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Weekly Market Analysis - June 15, 2021

In this week’s Market Analysis Webinar, Huzefa gives us an inside look at the Forex market and how to approach trading the major Forex pairs.


While I believe that knowing how to conduct a technical market analysis is essential to profitable trading, it’s also important to begin an analysis by looking at an economic calendar, just so you can gauge what’s moving the markets and their general direction. 

However, I don’t execute my trades based off economic calendars or such events as CPI or PPI readings, interest rate announcements, or the like. I really find my trade entries by looking at technical price charts. Specifically, I divide price charts into two categories: one category I call the higher timeframes, which include the weekly, daily and four-hour charts, which I use for my analyses. The second category I call the lower timeframes, which include the hourly, the 15-minute and the five-minute charts, and these I use for the actual trade execution.

That being said, let’s look at the current price charts for some of the major Forex pairs, beginning with the EUR/USD:

EUR/USD Weekly Chart

The uptrend that started in early 2020 seems to be stalling as the price reaches a previous resistance that was formed in early 2020. This resistance also is in a significant 50-61.8% retracement zone. The price also made a lower high this year, with a deep retracement in between.

A key level on the daily is 1.19573, which has the potential to act as support should the price go down there:

EUR/USD Daily Chart

On the 4-hour chart, there’s a rounded top formation, and a short-term resistance level of 1.21450, giving us a bearish outlook:

EUR/USD 4-Hour Chart

The GBP/USD is in a similar state to the EURUSD:

GBP/USD Weekly Chart

The pair's uptrend that started in early 2020 is now slowing down as it comes into the same region as resistance, which was made in early 2018. That resistance level is also at a significant 50% retracement level.

On the daily chart, a double-top has formed at 1.42410:

GBP/USD Daily Chart

On the 4-hour chart, the price has formed a rounded top and broken a recent support of 1.40906, giving us a bearish outlook:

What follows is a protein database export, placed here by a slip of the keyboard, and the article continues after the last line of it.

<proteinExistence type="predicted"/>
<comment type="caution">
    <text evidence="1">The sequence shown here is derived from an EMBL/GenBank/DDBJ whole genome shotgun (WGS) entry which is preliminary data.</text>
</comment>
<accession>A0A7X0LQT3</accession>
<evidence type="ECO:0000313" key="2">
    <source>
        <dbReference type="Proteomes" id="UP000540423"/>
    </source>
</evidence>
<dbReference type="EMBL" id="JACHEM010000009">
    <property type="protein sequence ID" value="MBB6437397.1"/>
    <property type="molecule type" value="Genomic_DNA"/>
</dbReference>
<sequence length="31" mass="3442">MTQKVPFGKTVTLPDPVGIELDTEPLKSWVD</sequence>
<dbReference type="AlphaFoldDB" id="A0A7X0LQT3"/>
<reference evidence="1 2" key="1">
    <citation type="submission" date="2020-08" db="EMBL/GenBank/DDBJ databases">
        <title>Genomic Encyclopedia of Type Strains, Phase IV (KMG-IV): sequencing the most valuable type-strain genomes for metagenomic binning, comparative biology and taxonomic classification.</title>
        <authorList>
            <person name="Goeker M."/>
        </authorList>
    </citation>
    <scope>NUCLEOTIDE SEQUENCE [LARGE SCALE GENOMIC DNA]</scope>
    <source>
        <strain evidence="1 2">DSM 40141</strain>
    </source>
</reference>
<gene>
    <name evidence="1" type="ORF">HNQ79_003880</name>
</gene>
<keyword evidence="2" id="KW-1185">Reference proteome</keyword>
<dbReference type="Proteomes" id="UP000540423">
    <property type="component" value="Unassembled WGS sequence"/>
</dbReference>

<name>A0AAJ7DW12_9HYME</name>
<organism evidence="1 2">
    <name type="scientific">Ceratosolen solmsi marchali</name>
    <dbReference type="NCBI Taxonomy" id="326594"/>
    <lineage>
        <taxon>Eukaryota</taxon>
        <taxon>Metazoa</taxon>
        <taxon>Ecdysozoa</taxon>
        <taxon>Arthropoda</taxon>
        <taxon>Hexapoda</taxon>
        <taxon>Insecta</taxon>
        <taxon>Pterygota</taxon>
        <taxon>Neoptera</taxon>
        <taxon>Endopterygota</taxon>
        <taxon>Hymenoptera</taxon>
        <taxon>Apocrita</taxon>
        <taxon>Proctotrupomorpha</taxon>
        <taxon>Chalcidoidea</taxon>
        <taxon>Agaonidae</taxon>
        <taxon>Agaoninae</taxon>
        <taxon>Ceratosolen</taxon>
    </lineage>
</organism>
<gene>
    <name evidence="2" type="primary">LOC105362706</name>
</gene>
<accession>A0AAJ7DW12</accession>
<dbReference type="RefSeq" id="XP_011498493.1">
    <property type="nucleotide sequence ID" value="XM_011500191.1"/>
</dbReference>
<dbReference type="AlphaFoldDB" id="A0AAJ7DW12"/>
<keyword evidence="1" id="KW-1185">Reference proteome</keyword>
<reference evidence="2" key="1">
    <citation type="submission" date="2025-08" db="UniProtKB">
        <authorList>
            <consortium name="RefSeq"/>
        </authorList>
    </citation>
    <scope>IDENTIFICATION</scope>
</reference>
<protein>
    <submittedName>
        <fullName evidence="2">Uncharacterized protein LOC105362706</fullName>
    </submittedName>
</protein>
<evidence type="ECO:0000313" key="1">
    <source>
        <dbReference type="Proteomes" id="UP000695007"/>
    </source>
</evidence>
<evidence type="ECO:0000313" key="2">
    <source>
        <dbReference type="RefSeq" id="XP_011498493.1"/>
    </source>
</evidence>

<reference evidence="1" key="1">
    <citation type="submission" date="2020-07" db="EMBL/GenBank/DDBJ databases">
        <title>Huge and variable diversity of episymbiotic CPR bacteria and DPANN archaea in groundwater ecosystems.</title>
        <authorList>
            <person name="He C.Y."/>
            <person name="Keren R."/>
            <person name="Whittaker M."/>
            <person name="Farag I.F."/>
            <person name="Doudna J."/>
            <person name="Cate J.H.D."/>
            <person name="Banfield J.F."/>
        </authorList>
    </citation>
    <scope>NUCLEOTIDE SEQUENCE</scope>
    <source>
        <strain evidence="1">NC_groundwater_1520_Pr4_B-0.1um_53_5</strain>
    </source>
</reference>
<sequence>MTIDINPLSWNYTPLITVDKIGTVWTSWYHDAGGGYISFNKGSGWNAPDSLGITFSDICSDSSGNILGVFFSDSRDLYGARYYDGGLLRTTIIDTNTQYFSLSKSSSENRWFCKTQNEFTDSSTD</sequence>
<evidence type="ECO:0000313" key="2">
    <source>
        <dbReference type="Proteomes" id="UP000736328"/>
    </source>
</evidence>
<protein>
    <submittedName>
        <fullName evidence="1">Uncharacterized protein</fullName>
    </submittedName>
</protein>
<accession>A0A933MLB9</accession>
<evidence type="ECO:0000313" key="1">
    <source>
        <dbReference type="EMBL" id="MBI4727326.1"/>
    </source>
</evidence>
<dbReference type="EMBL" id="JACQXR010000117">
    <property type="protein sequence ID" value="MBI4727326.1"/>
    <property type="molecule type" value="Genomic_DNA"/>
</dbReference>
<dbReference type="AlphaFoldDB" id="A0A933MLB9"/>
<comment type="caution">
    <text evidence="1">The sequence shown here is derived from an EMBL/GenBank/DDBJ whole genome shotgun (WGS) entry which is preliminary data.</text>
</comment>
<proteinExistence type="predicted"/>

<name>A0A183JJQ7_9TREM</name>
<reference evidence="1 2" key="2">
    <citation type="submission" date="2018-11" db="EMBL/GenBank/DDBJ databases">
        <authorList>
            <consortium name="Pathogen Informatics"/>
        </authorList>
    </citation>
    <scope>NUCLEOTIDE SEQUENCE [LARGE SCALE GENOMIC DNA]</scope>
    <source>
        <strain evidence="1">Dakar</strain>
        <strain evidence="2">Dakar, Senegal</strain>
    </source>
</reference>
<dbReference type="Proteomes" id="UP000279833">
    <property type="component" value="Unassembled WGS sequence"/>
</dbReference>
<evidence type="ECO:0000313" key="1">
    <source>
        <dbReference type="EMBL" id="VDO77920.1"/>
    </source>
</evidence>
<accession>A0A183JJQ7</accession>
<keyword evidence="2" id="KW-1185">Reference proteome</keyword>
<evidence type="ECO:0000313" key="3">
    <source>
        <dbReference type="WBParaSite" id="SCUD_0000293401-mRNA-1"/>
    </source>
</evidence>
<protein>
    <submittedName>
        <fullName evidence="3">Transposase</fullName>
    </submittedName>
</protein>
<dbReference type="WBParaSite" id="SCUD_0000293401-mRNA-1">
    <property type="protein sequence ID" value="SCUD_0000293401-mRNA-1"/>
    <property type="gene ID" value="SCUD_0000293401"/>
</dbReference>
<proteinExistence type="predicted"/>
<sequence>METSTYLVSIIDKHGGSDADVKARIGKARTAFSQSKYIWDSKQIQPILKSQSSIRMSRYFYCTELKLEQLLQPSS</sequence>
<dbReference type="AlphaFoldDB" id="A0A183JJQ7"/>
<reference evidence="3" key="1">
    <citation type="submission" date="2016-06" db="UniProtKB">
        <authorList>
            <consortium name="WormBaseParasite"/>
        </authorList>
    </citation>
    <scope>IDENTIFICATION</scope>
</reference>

GBP/USD 4-Hour Chart

Now let's take a look at the AUD/USD pair, beginning with the weekly chart:

AUD/USD Weekly Chart

AUD/USD is near a long-term resistance at 0.81358, first made in mid-2015, and touched again twice in mid- and late-2018. It also coincides with a long-term 50% retracement level.

On the daily chart, the price is sideways, but with a resistance at 0.78492 and a support at 0.75812:

AUD/USD Daily Chart

On the 4-hour chart, the price is sitting on a recently made support of 0.76749. If the price breaks that, we’re near-term bearish:

AUD/USD 4-Hour chart

The USD/JPY has been in an uptrend since the beginning of 2021, reversing the downtrend of 2020.

USD/JPY Daily Chart

That said, it’s at a key resistance level of 109.850. The price must remain above that for us to be bullish.

The USD/CAD presents an interesting pair:

USD/CAD Weekly Chart

The USD/CAD recently bounced off a support level made in 2017 at 1.20613, which coincides with a long-term 50% retracement level. The price could be reversing the previous 18-month downtrend, but right now, we will have to wait for price action to unfold for a few weeks to know if the support will hold.

Let's now look at the weekly chart for the NZD/USD:

USD/NZD Weekly Chart

The NZD/USD in early 2021 hit a key long-term resistance level at around 0.7484, which is also in a long-term 50-61.8% retracement zone.

On the 4-hour chart, the price has made a sideways channel, but it is currently sitting at the bottom of that channel at 0.71043.

USD/NZD 4-Hour Chart

Our outlook is bearish if price breaks through that channel and stays below it (ideally testing the same level as resistance).

We are neutral on USD/CHF:


The price has been in a downtrend since early April, but it has been going sideways in the last month and formed a support at 0.89303. Could the price be stalling to reverse? Further price action will have to unfold to give us a clearer picture.

In general, if a price chart is unclear to you, stay away from it and either trade a different timeframe or wait for a better chart altogether. The less guesswork involved in your trades, the higher the chances you can profit and the lower the chances of loss.

On a final note, always remember to mind your risk. The best technical analysis and trade entries in the world will mean nothing if you don’t practice wise risk management. This means setting stop losses, making sure you set up good ratios, etc.

Huzefa Hamid
About Huzefa Hamid

I’m a trader and manage my own capital. I trade the major Forex pairs, some Futures contracts, and I rely entirely on Technical Analysis to place my trades. Today, I am also a Senior Analyst for I began trading the markets in the early 1990s, at the age of sixteen. I had a few hundred British pounds saved up (I grew up in England), with which I was able to open a small account with some help from my Dad. I started my trading journey by buying UK equities that I had read about in the business sections of newspapers. The 1990s were a bull market, so naturally, I made money. I was fortunate enough in my early twenties to have a friend that recommended a Technical Analysis course run by a British trader who emphasized raw chart analysis without indicators. Having this first-principles approach to charts influences how I trade to this day.


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